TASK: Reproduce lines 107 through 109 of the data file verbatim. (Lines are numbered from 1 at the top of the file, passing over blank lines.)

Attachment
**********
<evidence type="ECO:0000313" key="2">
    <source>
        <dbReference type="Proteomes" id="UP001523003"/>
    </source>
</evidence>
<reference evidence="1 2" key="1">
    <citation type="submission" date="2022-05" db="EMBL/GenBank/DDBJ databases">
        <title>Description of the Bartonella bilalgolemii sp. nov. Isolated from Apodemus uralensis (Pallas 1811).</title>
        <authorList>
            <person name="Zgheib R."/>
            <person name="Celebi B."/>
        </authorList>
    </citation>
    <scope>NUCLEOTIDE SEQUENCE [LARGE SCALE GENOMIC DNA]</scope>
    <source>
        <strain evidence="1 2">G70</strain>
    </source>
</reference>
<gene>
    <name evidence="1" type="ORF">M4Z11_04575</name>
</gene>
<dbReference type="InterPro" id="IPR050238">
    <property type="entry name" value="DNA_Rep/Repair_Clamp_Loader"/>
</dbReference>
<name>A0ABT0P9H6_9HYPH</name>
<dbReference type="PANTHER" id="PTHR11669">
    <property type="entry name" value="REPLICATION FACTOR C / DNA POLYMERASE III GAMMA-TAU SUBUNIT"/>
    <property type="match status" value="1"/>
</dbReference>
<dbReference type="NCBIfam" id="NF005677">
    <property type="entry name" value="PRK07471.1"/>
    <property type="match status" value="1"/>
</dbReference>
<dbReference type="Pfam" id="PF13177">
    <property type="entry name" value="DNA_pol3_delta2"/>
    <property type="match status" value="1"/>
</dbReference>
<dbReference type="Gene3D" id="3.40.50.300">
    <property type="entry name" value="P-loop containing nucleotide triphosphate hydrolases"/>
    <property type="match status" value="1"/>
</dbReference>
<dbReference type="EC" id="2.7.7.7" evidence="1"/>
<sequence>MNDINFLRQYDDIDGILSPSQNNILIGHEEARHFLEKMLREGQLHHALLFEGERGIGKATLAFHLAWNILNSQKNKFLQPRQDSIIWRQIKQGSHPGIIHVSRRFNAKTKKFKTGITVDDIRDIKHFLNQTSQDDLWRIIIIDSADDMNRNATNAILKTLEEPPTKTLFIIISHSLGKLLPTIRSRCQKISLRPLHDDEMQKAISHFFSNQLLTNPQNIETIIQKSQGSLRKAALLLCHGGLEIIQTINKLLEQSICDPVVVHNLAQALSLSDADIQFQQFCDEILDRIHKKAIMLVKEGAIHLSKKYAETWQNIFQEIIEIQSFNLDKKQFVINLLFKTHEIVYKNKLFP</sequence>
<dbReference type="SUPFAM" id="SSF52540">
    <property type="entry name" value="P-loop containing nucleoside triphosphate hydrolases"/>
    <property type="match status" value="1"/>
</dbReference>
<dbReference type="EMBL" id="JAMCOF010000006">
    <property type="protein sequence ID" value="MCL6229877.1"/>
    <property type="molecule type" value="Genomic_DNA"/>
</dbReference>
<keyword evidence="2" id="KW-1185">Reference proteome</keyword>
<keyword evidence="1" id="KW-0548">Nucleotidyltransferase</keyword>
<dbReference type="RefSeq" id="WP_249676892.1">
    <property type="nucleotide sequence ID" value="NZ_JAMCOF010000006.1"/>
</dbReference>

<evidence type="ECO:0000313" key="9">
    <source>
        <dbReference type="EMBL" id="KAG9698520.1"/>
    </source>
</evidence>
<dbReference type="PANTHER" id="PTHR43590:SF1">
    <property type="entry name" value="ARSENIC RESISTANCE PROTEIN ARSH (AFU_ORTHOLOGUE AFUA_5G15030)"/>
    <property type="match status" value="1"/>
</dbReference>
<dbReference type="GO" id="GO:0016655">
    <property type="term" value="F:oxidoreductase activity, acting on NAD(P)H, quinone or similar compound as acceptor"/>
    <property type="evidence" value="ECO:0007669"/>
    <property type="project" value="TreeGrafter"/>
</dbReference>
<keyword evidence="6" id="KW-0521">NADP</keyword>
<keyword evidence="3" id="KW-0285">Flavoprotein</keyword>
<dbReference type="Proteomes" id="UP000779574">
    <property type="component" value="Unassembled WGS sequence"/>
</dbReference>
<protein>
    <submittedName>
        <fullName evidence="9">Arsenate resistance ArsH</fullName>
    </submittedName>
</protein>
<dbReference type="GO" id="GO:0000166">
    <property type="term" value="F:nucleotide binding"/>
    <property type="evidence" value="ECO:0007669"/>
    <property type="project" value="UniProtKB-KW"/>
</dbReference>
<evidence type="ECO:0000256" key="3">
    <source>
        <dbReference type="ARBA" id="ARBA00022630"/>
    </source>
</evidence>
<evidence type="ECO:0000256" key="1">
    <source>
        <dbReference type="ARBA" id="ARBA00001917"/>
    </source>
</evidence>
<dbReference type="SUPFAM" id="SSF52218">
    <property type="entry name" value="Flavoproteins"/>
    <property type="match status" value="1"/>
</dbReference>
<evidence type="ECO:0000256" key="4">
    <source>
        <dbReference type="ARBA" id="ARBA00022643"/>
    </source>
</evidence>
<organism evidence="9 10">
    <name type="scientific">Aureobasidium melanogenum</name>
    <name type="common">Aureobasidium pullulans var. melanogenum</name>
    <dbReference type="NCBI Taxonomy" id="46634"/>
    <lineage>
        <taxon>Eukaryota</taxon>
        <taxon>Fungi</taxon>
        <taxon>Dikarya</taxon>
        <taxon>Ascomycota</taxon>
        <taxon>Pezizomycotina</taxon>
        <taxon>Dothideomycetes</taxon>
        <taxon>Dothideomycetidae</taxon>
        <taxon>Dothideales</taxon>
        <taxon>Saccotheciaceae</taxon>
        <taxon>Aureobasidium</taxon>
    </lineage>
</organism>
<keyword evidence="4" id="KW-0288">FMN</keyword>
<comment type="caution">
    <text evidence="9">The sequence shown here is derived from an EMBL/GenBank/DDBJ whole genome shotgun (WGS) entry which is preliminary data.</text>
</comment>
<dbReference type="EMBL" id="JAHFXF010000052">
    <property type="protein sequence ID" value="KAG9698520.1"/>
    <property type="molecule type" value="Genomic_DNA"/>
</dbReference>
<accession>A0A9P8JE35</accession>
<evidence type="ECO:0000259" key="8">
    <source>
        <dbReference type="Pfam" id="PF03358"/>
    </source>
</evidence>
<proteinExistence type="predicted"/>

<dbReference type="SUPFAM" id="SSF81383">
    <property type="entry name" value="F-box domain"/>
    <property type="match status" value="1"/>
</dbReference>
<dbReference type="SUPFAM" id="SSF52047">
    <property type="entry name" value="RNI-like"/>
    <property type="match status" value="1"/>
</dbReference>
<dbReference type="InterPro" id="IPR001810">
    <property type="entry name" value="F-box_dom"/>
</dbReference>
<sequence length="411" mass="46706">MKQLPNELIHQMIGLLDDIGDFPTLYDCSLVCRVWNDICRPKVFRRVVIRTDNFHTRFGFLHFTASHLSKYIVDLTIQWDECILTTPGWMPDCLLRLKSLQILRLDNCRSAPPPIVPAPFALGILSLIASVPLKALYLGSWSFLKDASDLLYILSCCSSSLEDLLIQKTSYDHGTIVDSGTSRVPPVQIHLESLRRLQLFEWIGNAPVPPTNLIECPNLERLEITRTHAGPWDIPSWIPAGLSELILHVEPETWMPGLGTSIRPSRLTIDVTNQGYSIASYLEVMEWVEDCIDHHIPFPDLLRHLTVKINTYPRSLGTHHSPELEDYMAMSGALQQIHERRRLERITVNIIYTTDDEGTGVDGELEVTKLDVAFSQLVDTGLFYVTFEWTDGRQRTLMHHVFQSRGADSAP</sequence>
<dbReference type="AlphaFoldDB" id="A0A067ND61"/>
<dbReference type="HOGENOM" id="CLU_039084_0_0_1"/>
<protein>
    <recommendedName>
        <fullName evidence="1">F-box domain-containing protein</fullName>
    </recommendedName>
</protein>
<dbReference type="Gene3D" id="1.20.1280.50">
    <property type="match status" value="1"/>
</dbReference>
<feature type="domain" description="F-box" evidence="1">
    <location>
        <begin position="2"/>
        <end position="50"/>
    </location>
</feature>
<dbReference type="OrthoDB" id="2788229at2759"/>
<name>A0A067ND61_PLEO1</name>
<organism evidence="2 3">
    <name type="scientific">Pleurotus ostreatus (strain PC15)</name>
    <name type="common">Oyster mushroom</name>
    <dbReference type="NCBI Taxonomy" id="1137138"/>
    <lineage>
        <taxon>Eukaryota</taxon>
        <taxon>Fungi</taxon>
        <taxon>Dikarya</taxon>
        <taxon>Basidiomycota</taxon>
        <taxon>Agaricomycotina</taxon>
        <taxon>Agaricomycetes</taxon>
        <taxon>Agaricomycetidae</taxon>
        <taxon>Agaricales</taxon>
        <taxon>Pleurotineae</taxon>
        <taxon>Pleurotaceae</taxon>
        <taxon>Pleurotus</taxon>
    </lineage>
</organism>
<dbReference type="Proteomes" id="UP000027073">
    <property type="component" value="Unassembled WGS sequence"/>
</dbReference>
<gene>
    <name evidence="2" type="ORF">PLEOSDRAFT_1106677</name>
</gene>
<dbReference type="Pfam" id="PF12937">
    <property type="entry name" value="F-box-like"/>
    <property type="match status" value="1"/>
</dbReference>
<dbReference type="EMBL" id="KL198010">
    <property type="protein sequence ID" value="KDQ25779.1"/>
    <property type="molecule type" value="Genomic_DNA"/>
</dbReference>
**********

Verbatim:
    <name type="common">Aureobasidium pullulans var. melanogenum</name>
    <dbReference type="NCBI Taxonomy" id="46634"/>
    <lineage>